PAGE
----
Porcupine Puffer Sick? Hello, <Hello! Ananda here tonight...> Otis, my 6-year-old Diodon holocanthus, has developed some worrisome symptoms lately. For the last month or so he has had a lot of trouble eating - snaps at the food but can't seem to make it go into his mouth easily. He used to gobble down whole krill (soaked in Vita-Chem and garlic juice, of course), but now he can only eat tiny pieces of krill, and it takes several attempts before he can actually catch them. <What else are you feeding him besides krill? A diet of only one food is not healthy, despite any added vitamins. Do check out the puffer feeding FAQs: http://www.wetwebmedia.com/pufferfdgfaqs.htm> I gently caught him and put my finger in his mouth, and there is space between his tooth plates, so I don't think they have overgrown. He does come to the top several times a day to beg for food, so he has not lost his appetite. He is also humping his back up most of the time (like they do when they are angry) and sitting on the bottom a lot.  Otis is (and has always been) the only fish in a 180-gallon tank, and all water quality levels, salinity, and temperature are optimal. Does any of this point to a specific problem? Any advice at all is wonderful - thank you so much. -Carin & Otis <Try feeding him some other foods. If this doesn't help, let me know. --Ananda>

Puffer Teeth/MS-222 Question I was wondering if anyone there knows what the proper dosage is, when using ms-222 on a small puffer(2" south American/Brazilian). I also need to know the duration of the anesthetic, maximum tolerated exposure time, and recovery time. Any information on this would be very much appreciated. thanks! <There is a wide range of possibilities in using Tricaine methanosulfonate. Please see here: http://biowww.clemson.edu/biolab/MS222.html Bob Fenner>

Puffer can't eat easily (03/12/03) <Ananda here, back on the puffer patrol...> Thanks for replying- I  have been feeding him the frozen blood worms a lot but he cant seem to get them all past his mouth most of the time. <Hmmm. You may need to chop them.> I went out to my favorite pet place ( Desert Pet Center) and purchased the cone shape feeder for live worms. <I use these for frozen worms, too -- it keeps them from immediately heading for the filter intake. In the puffer tank, I use two cones at once, since the most aggressive puff can't defend them both at once!> I also decided to set up an emergency fish tank just in case I'm not prepared next time when something else goes wrong. <Good to have... one option is to set up a sponge filter in your main tank so it gets colonized with nitrifying bacteria. Keep it in the tank (or sump, if you have one) until you need it for the quarantine tank. Then you'll have bio-filtration for the quarantine tank -- unless you turn it into a hospital tank by adding medication to it, which usually kills all the bacteria. Even then, it will function as a mechanical filter. Meanwhile, you can use your extra tank as a snail farm. Just pull the snails and temporarily put them in a large jar if you have to use it for a hospital tank.> I fed the puffs the live worms and I'm really sure his teeth are too long- its like he sucks in a piece of food but they bounce off his teeth- there isn't enough room for the food to get through. I will give the nail clippers a try- although I'm a bit afraid I might hurt him if he's resisting too much. <Do use the scissor-type nail trimmers, rather than the clipper-type.> He is starting to look a bit fatter- the spotted puffer is a very messy eater and leaves chewed in half food around- so he got through his tooth gap. <Ah, good.> Of course I'm going to try the clippers on his teeth. I'm glad you helped us- "Froggy" says thanks. I will e-mail you back after i try to clip his teeth. But thank you soooo much. <The following is from a slightly-later message...> O- Ananda- I have decided not to clip his teeth for now- I'm not sure how to do this- I'm hoping you can tell me how before I attempt to- I'm not sure whether to keep him underwater or how much tooth I can clip or if I can do this above water quickly. <Keep him under water! You will have to hold him. He *will* puff, so you can NOT do this out of the water. More details in this thread... http://wetwebfotos.com/talk/thread.jsp?forum=20&thread=7779> Until then I'm going to make his food very very small for him to eat. <Baby snails might help, too.> I hope to hear from you tomorrow. Thanks very much again. <You're welcome. Say hi to Froggy for me. (Does everyone give their puffs silly/cute names? :-) )  --Ananda>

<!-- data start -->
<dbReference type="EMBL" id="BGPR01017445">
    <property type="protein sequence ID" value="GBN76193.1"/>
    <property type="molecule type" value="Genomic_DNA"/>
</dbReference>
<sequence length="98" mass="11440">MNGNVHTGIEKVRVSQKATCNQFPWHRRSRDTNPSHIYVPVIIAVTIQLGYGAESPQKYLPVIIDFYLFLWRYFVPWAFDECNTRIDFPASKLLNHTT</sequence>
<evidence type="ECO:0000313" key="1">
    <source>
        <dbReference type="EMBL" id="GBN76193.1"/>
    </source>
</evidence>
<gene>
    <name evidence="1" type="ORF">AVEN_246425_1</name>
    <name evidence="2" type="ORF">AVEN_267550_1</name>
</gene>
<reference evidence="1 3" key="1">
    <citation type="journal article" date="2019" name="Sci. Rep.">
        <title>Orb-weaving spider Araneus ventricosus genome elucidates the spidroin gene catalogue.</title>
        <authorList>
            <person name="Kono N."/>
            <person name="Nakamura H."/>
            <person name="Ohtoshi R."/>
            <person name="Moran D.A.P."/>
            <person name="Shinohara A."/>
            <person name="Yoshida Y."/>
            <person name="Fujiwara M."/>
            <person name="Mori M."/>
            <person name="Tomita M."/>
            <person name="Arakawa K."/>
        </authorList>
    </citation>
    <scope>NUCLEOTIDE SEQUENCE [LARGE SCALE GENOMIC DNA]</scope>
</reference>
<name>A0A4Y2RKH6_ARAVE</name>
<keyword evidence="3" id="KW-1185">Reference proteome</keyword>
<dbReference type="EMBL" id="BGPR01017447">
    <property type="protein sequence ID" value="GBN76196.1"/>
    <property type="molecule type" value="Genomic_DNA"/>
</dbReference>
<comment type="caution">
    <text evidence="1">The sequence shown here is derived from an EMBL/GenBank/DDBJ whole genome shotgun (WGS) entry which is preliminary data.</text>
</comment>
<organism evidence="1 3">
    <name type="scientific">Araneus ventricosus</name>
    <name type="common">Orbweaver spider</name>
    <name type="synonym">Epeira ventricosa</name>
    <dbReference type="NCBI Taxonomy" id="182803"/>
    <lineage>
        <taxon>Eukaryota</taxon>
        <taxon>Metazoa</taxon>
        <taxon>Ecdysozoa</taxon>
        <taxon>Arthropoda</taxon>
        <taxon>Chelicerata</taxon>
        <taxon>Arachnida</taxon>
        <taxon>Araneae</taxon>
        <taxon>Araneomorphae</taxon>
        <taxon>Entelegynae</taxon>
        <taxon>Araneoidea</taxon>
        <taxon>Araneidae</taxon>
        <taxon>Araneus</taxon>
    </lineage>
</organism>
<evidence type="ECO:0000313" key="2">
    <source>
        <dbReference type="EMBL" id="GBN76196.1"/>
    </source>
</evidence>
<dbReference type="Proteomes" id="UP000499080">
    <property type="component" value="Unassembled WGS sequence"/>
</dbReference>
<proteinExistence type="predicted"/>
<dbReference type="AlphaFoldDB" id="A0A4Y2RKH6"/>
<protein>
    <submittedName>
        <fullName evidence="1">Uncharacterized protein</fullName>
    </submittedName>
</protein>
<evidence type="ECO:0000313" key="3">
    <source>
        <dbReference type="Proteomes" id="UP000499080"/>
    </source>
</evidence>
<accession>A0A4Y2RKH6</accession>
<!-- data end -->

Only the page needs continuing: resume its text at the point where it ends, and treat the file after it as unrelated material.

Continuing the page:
Re: Puffer Refuses To Eat Thanks for the speedy reply, Ananda.  I did read through the puffer feeding FAQs, and that's where I actually got the idea for garlic and alternate food other than krill (I only had krill to begin with).  I'll give the ghost shrimp a try ASAP, but if the problem IS lock jaw, what type of treatment am I looking at and how technical is it?  Details would be nice.  Thanks again. <Actually, no "treatment" other than what you see: the possible force-feeding of the afflicted animal... and time going by for "self-curing" otherwise. Bob Fenner> Sandy